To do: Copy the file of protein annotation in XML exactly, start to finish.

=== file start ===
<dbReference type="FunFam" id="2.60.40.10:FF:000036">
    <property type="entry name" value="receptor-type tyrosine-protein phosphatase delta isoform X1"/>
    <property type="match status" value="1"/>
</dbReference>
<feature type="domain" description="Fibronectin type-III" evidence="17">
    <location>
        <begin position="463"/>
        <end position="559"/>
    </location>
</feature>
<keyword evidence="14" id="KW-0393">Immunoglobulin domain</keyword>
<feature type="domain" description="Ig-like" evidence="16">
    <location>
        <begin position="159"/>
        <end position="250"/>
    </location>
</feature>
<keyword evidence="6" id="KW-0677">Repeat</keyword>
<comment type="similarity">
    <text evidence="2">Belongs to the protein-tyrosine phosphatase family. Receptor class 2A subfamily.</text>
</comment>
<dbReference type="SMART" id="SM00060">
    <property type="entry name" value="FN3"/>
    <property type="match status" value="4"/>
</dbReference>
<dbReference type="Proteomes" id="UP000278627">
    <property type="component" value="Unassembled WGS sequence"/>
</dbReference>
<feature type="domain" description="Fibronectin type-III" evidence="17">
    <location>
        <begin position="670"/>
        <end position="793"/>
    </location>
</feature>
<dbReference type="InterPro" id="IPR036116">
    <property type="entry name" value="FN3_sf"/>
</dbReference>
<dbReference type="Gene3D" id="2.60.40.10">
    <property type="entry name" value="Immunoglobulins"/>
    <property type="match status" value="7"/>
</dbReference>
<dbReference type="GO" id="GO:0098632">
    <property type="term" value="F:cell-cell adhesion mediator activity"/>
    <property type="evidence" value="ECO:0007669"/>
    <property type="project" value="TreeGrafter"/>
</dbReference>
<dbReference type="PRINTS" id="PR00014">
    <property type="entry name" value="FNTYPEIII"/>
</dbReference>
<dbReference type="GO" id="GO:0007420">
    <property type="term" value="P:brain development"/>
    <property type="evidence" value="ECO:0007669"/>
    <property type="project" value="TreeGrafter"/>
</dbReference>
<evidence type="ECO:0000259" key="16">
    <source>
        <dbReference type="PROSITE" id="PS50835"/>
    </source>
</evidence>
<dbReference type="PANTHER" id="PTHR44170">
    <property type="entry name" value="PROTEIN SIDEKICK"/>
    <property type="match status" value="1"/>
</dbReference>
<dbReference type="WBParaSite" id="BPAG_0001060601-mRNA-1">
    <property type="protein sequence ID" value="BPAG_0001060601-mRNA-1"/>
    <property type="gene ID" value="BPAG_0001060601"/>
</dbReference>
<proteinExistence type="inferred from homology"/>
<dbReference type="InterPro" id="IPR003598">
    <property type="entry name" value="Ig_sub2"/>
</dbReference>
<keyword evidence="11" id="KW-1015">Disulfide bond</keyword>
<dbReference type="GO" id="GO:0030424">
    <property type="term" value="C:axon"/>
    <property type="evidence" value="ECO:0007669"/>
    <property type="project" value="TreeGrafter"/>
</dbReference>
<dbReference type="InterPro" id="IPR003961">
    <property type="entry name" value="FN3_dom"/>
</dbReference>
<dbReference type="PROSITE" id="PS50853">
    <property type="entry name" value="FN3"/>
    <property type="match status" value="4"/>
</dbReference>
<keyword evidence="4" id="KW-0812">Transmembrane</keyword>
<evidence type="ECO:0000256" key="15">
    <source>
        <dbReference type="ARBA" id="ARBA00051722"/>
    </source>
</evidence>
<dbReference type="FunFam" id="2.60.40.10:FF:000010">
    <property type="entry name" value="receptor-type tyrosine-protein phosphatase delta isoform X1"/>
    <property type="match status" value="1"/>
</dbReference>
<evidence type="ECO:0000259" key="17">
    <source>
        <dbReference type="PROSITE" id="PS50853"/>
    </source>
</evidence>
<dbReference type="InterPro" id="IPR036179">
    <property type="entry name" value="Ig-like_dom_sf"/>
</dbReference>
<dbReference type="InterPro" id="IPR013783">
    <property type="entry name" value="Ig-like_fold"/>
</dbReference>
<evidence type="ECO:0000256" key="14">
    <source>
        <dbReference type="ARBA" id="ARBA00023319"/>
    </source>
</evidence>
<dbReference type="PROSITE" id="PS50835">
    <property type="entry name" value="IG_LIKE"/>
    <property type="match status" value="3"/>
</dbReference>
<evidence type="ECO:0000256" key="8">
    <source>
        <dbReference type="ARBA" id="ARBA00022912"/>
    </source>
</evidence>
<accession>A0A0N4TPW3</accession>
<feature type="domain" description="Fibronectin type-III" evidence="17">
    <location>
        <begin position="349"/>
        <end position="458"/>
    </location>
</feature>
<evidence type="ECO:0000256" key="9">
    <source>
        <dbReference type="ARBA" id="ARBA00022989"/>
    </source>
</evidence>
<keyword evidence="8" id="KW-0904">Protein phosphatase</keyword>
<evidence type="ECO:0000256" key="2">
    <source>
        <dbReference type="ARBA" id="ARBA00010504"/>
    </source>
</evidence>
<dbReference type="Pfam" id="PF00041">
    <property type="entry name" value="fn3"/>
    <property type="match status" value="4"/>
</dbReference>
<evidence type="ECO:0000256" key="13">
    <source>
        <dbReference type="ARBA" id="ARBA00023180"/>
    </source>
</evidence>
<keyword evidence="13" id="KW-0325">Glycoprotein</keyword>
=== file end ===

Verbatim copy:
<dbReference type="FunFam" id="2.60.40.10:FF:000036">
    <property type="entry name" value="receptor-type tyrosine-protein phosphatase delta isoform X1"/>
    <property type="match status" value="1"/>
</dbReference>
<feature type="domain" description="Fibronectin type-III" evidence="17">
    <location>
        <begin position="463"/>
        <end position="559"/>
    </location>
</feature>
<keyword evidence="14" id="KW-0393">Immunoglobulin domain</keyword>
<feature type="domain" description="Ig-like" evidence="16">
    <location>
        <begin position="159"/>
        <end position="250"/>
    </location>
</feature>
<keyword evidence="6" id="KW-0677">Repeat</keyword>
<comment type="similarity">
    <text evidence="2">Belongs to the protein-tyrosine phosphatase family. Receptor class 2A subfamily.</text>
</comment>
<dbReference type="SMART" id="SM00060">
    <property type="entry name" value="FN3"/>
    <property type="match status" value="4"/>
</dbReference>
<dbReference type="Proteomes" id="UP000278627">
    <property type="component" value="Unassembled WGS sequence"/>
</dbReference>
<feature type="domain" description="Fibronectin type-III" evidence="17">
    <location>
        <begin position="670"/>
        <end position="793"/>
    </location>
</feature>
<dbReference type="InterPro" id="IPR036116">
    <property type="entry name" value="FN3_sf"/>
</dbReference>
<dbReference type="Gene3D" id="2.60.40.10">
    <property type="entry name" value="Immunoglobulins"/>
    <property type="match status" value="7"/>
</dbReference>
<dbReference type="GO" id="GO:0098632">
    <property type="term" value="F:cell-cell adhesion mediator activity"/>
    <property type="evidence" value="ECO:0007669"/>
    <property type="project" value="TreeGrafter"/>
</dbReference>
<dbReference type="PRINTS" id="PR00014">
    <property type="entry name" value="FNTYPEIII"/>
</dbReference>
<dbReference type="GO" id="GO:0007420">
    <property type="term" value="P:brain development"/>
    <property type="evidence" value="ECO:0007669"/>
    <property type="project" value="TreeGrafter"/>
</dbReference>
<evidence type="ECO:0000259" key="16">
    <source>
        <dbReference type="PROSITE" id="PS50835"/>
    </source>
</evidence>
<dbReference type="PANTHER" id="PTHR44170">
    <property type="entry name" value="PROTEIN SIDEKICK"/>
    <property type="match status" value="1"/>
</dbReference>
<dbReference type="WBParaSite" id="BPAG_0001060601-mRNA-1">
    <property type="protein sequence ID" value="BPAG_0001060601-mRNA-1"/>
    <property type="gene ID" value="BPAG_0001060601"/>
</dbReference>
<proteinExistence type="inferred from homology"/>
<dbReference type="InterPro" id="IPR003598">
    <property type="entry name" value="Ig_sub2"/>
</dbReference>
<keyword evidence="11" id="KW-1015">Disulfide bond</keyword>
<dbReference type="GO" id="GO:0030424">
    <property type="term" value="C:axon"/>
    <property type="evidence" value="ECO:0007669"/>
    <property type="project" value="TreeGrafter"/>
</dbReference>
<dbReference type="InterPro" id="IPR003961">
    <property type="entry name" value="FN3_dom"/>
</dbReference>
<dbReference type="PROSITE" id="PS50853">
    <property type="entry name" value="FN3"/>
    <property type="match status" value="4"/>
</dbReference>
<keyword evidence="4" id="KW-0812">Transmembrane</keyword>
<evidence type="ECO:0000256" key="15">
    <source>
        <dbReference type="ARBA" id="ARBA00051722"/>
    </source>
</evidence>
<dbReference type="FunFam" id="2.60.40.10:FF:000010">
    <property type="entry name" value="receptor-type tyrosine-protein phosphatase delta isoform X1"/>
    <property type="match status" value="1"/>
</dbReference>
<evidence type="ECO:0000259" key="17">
    <source>
        <dbReference type="PROSITE" id="PS50853"/>
    </source>
</evidence>
<dbReference type="InterPro" id="IPR036179">
    <property type="entry name" value="Ig-like_dom_sf"/>
</dbReference>
<dbReference type="InterPro" id="IPR013783">
    <property type="entry name" value="Ig-like_fold"/>
</dbReference>
<evidence type="ECO:0000256" key="14">
    <source>
        <dbReference type="ARBA" id="ARBA00023319"/>
    </source>
</evidence>
<dbReference type="PROSITE" id="PS50835">
    <property type="entry name" value="IG_LIKE"/>
    <property type="match status" value="3"/>
</dbReference>
<evidence type="ECO:0000256" key="8">
    <source>
        <dbReference type="ARBA" id="ARBA00022912"/>
    </source>
</evidence>
<accession>A0A0N4TPW3</accession>
<feature type="domain" description="Fibronectin type-III" evidence="17">
    <location>
        <begin position="349"/>
        <end position="458"/>
    </location>
</feature>
<evidence type="ECO:0000256" key="9">
    <source>
        <dbReference type="ARBA" id="ARBA00022989"/>
    </source>
</evidence>
<keyword evidence="8" id="KW-0904">Protein phosphatase</keyword>
<evidence type="ECO:0000256" key="2">
    <source>
        <dbReference type="ARBA" id="ARBA00010504"/>
    </source>
</evidence>
<dbReference type="Pfam" id="PF00041">
    <property type="entry name" value="fn3"/>
    <property type="match status" value="4"/>
</dbReference>
<evidence type="ECO:0000256" key="13">
    <source>
        <dbReference type="ARBA" id="ARBA00023180"/>
    </source>
</evidence>
<keyword evidence="13" id="KW-0325">Glycoprotein</keyword>